This is just what Hollande is trying to do. Bombing Syria is not going to forestall further violence in France. In fact, such actions will surely increase the chaos and over time add to the bloodletting.
The US invaded Iraq and Afghanistan to avenge 9/11. Today, the US cannot extricate itself from Afghanistan even though it is a bloody morass that has cost the lives and limbs of thousands of servicemen and women. Iraq meanwhile has been poisoned by depleted uranium weapons to the point where doctors advise women in parts of the country not to have babies because so many infants are born with birth defects.
But Hollande has found his voice! He bays for blood and lobbies Britain to join him in bombing Syria. The Middle East mistakes of the past decade are about to be repeated. And actually, after a point one cannot call them "mistakes." These are, in my view, predetermined programs. The idea was always to apply the necessary amount of force to remove Assad – and Hollande is just taking advantage of what he can to move his country and the West in that direction.
Hollande has had much to say about liberty and the superiority of Western values but in removing his citizens' civil rights, he is making France no better a place to live and work than various authoritarian countries, including some in the Middle East.
I recently appeared on a Canadian television program and was asked my opinion of what's going on in France and how the West ought to respond. I pointed out that violence breeds violence and that Hollande was leading France down a path that would certainly result in even more terrorists attacks. The best thing that Hollande could do would be to de-escalate and march French troops home again.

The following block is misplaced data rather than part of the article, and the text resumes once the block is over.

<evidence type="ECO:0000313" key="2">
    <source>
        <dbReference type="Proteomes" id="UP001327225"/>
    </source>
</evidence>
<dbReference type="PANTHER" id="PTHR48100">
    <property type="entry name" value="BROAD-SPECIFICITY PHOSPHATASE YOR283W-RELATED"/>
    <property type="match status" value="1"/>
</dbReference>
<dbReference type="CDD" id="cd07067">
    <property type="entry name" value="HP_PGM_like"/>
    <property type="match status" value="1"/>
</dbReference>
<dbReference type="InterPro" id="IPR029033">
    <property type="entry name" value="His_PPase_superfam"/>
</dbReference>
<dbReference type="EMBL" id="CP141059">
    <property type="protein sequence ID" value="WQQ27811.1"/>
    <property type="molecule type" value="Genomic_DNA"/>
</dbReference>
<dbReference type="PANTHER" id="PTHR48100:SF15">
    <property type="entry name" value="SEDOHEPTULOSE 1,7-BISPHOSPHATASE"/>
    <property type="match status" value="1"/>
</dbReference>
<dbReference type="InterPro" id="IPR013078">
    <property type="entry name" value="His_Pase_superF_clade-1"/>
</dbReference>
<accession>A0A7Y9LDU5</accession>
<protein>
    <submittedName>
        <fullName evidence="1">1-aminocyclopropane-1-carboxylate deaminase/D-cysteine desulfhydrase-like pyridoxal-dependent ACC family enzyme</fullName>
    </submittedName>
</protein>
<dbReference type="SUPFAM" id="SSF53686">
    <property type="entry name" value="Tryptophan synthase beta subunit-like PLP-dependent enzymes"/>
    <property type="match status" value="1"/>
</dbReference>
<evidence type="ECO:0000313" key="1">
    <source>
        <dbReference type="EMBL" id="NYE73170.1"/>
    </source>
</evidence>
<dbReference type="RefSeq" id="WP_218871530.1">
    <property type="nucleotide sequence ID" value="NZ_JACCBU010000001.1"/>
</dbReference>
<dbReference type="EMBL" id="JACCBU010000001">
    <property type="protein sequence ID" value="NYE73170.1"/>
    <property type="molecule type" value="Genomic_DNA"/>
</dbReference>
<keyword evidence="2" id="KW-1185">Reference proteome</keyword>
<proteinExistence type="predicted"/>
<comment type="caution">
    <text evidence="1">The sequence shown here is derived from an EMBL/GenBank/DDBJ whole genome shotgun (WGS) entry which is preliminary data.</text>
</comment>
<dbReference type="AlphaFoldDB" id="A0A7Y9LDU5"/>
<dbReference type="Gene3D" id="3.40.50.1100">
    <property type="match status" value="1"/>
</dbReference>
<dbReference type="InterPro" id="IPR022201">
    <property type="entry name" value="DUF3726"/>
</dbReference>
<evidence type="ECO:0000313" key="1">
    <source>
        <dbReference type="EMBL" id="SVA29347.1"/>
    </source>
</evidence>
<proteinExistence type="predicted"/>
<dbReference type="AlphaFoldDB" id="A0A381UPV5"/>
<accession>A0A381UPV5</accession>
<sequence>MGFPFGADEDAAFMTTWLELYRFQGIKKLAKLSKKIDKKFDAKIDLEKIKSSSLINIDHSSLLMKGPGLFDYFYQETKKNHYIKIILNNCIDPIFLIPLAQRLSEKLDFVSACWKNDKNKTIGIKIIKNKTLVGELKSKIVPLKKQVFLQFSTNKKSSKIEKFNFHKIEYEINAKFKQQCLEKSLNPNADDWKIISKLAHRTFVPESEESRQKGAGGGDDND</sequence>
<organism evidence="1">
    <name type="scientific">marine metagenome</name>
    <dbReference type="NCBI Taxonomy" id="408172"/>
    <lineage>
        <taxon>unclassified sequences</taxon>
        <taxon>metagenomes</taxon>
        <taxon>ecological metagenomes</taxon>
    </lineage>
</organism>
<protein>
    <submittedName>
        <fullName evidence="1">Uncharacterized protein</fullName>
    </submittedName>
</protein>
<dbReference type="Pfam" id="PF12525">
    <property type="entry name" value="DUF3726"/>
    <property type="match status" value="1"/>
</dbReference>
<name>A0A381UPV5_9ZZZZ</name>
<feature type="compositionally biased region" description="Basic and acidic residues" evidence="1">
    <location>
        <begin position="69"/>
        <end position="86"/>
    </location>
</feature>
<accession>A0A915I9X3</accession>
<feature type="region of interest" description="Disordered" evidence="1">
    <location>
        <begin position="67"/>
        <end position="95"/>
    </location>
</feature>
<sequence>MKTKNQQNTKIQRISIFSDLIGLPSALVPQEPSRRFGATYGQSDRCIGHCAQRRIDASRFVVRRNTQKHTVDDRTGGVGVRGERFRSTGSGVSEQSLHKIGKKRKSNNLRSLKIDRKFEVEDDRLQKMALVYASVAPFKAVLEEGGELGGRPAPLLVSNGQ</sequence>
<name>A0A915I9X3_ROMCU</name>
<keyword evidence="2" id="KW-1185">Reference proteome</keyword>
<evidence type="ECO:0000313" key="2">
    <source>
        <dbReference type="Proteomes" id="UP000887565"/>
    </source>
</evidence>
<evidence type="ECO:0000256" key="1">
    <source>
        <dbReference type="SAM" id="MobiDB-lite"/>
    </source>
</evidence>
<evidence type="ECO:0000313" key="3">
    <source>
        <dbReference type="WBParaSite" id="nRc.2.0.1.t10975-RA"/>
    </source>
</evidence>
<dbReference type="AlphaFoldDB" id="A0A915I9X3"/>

Of course, libertarian politician and Republican presidential candidate Ron Paul has suggested the same remedy for the US. Famously, Ron Paul speaks of "blowback," the idea that by attacking countries and populations, the US creates enemies that will try to do the same in return.
In fact, the US is far down this bloody road. The military is increasingly idolized – at least in public – and polls show a significant number of US citizens believe a military government might be preferable to the current civilian one.
Meanwhile, politicians at both the local and federal level in the US suggest that people become more "aware" of the domestic terrorist threat and alert authorities to any activities they consider suspicious. Such suggestions, if insisted upon, turn whole populations into a kind of sullen surveillance mechanism. Nothing much ever gets exposed but the paranoia climbs steadily.
What kind of society is subject to such psychological flim-flammery? Mass surveillance removes freedoms but does little else. One is tempted to ask in this regard, "Who are the real terrorists?" I'll leave you to your own conclusions …
Personally, I don't want to live in such a society. Or if I have to do so, I'll take action to provide myself and my family with alternatives, with what we call "lifestyle insurance" – second homes, additional passports and alternative financial arrangements that are effectively internationalized … All these are solutions that provide additional options at a time when they are increasingly necessary.
History may eventually portray Francois Holland and other Western politicians as heroes taking action against "radical Islam." But I'm living through this particular era and I know the truth is a great deal more complicated than what the mainstream media pretends it is.
I'm not satisfied with living in an environment where my freedoms are gradually erased while civil society around me is poisoned by irrational security demands that make life more difficult without increasing my personal safety.
I'll do what's necessary to give myself and my family more and better options. We don't need to look to politicians to help keep us "safe." If we open our eyes, we can see for ourselves.